Yes, we know the BS that Trump, Bolton, Pompeo, the Saudis and the Netanyahu government have been slinging in the news media. Accusations of tanker bombings and other acts of terrorism, all backed by as many facts as supported Lyndon Johnson’s version of what happened in the Gulf of Tonkin. Backed by as many facts as substantiated why Bush II gave for the U.S. 2003 invasion of Iraq—weapons of mass destruction and support of Al Qaida. In other words, nothing but lies and false assumptions.
We now know that LBJ felt himself in a bind—he did not want to be the first American president to “lose” a war, even a war that his experts had already decided was unwinnable.
We may never know why Bush II wanted to go to war in Iraq, but my best guess is that the war was a product of the desire of military contractors to make more money. It’s likely that the past 16 years have given these contractors a taste of the largess of perpetual war and that they are pushing for a conflagration with Iran. A hot war has always lined the pockets of armament makers and suppliers of all kinds of materiel, e.g., blankets, batteries, food rations, boots, backpacks, and other gear. The Iraq War added armed soldiers to the list of goods that private contractors provide. Let me substitute a few words in that last sentence to give the full nuance: The Iraq War added mercenaries to the list of goods political cronies could mark up exorbitantly and sell to the military, despite the lessons of American history that mercenaries lose wars (see the American Revolution).
In Trump, military contractors have a cat’s-paw easy to manipulate. Trump has all the traits a military contractor wants: 1. A lack of empathy with any perceived enemy, which translates to a willingness to inflict pain and suffering on innocent bystanders, especially those not of European background. 2. An emotional need to always project power and never appear wrong, a basic flaw of American foreign policy since the time of Teddy Roosevelt and Elihu Root, only elevated to a psychopathic extreme by Trump.
- A losing hand in the next presidential election, which history strongly suggests would quickly change to a popular mandate merely by declaring war and sending troops to fight on foreign lands.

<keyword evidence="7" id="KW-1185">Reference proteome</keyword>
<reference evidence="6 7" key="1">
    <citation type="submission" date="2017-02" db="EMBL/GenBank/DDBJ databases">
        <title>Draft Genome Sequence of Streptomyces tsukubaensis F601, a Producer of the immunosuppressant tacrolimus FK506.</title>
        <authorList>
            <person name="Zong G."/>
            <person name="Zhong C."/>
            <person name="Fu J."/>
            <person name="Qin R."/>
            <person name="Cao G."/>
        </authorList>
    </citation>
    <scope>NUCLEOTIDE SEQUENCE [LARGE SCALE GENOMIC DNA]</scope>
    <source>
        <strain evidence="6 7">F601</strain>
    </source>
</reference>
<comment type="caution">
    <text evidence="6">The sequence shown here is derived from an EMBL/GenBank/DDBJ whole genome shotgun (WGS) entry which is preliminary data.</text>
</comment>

The profit motive behind waging perpetual war makes more sense to me than other explanations, such as the nefarious influence of Saudi Arabia, which sees Iran as its regional rival. While it is clear that our decision to aggressively support the Saudis in the Middle East has contributed much to our bad relations with Iran, selling out the United States to achieve a Saudi objective would not occur to Trump. He is only interested in selling out his country of residence for his own selfish interests. Thus, unless the Saudi princes have been bolstering the finances of Trump, the Trump organization and the Trump family to the degree that they make all the real decisions, I don’t see Trumpty-Dumpty going to war to help them out.
I also reject the influence of the Netanyahu government as a deciding factor. True enough, Netanyahu pretty much needs perpetual war for very much the same reasons as Trump does: to sidetrack the citizenry from his corruption and incompetence and to satisfy the voracious appetite of Israel’s (and the U.S.’s) military contracting industry. But Israel is more of a client state than even Saudi Arabia is. We funnel billions a year into the Israeli economy and military. If anything, the decision-making flows from the United States to Israel, and not the other way around.
Certainly the idea that war with Iran would be necessary and justified because of Iran’s acts of hostility towards the United States is complete nonsense. It was Trump who walked away from the Iran Nuclear agreement. Since then, Trump has been adding more sanctions on Iran, which has hurt the Iranian economy and its people. No one in their right mind should want Iran to have nuclear weapons, just as no one in their right mind should want the United States, Russia, France, Great Britain or any of the other 195 odd countries of Earth to have a nuclear capability. It is disappointing that Iran has started producing nuclear fuel again, but what do you expect them to do in light of the shredded agreement? Developing weapons is one of the few trump cards Iran can play in negotiations to drop economic sanctions against it. Iran, however, has pledged not to fight a war, and really why would they want to? They have seen what war did to Iraq and Afghanistan. Iran is an inherently rich country with lots of natural resources beyond oil, an educated population and a fairly large middle class. Their leadership has not and is not going to commit any aggressive act of war against the United States or Saudi Arabia.
My conclusion: The most logical reason for instigating a full-scale war with Iran must be to continue to support the business objectives of military contractors.
I fear that we are in the age of perpetual warfare.